By Philip Elmer-DeWitt
September 13, 2011

Much ado about an entry in Simon & Schuster’s fall catalog

A lot of nonsense has been written about the discrepancy — first spotted Monday by‘s Fabio M. Zambelli — between the page count listed on for Walter Isaacson’s Steve Jobs (448 pages) and the one on Simon & Schuster’s website (656 pages).

But the item John Hudson posted on The Atlantic Wire struck me as particularly dumb. Under the bizarre headline “Steve Jobs Has Recently Lived 200 More Pages of His Biography” he writes:

“Good news for Steve Jobs worshipers: Simon & Schuster is releasing an enhanced e-book version of the former Apple CEO’s forthcoming biography that’s 656 pages long. That’s over 200 pages longer than the previously reported size, leaving many to wonder what details of the tech icons life will be added by author Walter Isaacson.”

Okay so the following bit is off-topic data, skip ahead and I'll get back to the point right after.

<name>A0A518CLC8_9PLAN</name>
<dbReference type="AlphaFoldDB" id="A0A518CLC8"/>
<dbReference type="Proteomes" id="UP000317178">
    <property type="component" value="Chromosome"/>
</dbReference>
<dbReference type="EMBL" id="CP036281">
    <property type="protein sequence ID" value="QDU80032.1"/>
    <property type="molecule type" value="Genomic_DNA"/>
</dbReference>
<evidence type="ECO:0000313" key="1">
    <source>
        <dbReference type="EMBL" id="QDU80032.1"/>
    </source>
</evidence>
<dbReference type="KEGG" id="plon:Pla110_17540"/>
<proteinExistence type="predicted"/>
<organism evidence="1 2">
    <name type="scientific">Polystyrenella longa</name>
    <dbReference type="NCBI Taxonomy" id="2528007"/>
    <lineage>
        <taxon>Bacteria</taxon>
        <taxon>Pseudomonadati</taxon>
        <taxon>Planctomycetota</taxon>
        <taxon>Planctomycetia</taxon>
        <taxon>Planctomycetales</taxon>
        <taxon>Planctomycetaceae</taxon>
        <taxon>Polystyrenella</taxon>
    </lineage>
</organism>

The assumption that the e-book is longer than the printed one, or that the page count ballooned to make room for the news of Jobs’ resignation as CEO of Apple (AAPL), is wrong says Isaacson. “I was always aiming at this length. The original pubdate and page number info entered in the databases were just there as a placeholder.”

There’s no reason, he adds, that Steve Jobs should get fewer pages than Ben Franklin or Albert Einstein, the subjects of two previous Isaacson biographies.

Knowing Walter, I suspect there’s a bit more to it than that. To paraphrase Mark Twain (who borrowed the line from Blaise Pascal), Isaacson probably wrote a long Steve Jobs biography — the first to be done with Jobs’ cooperation — because he didn’t have time to write a short one.

See also: The man who won Steve Jobs’ trust.

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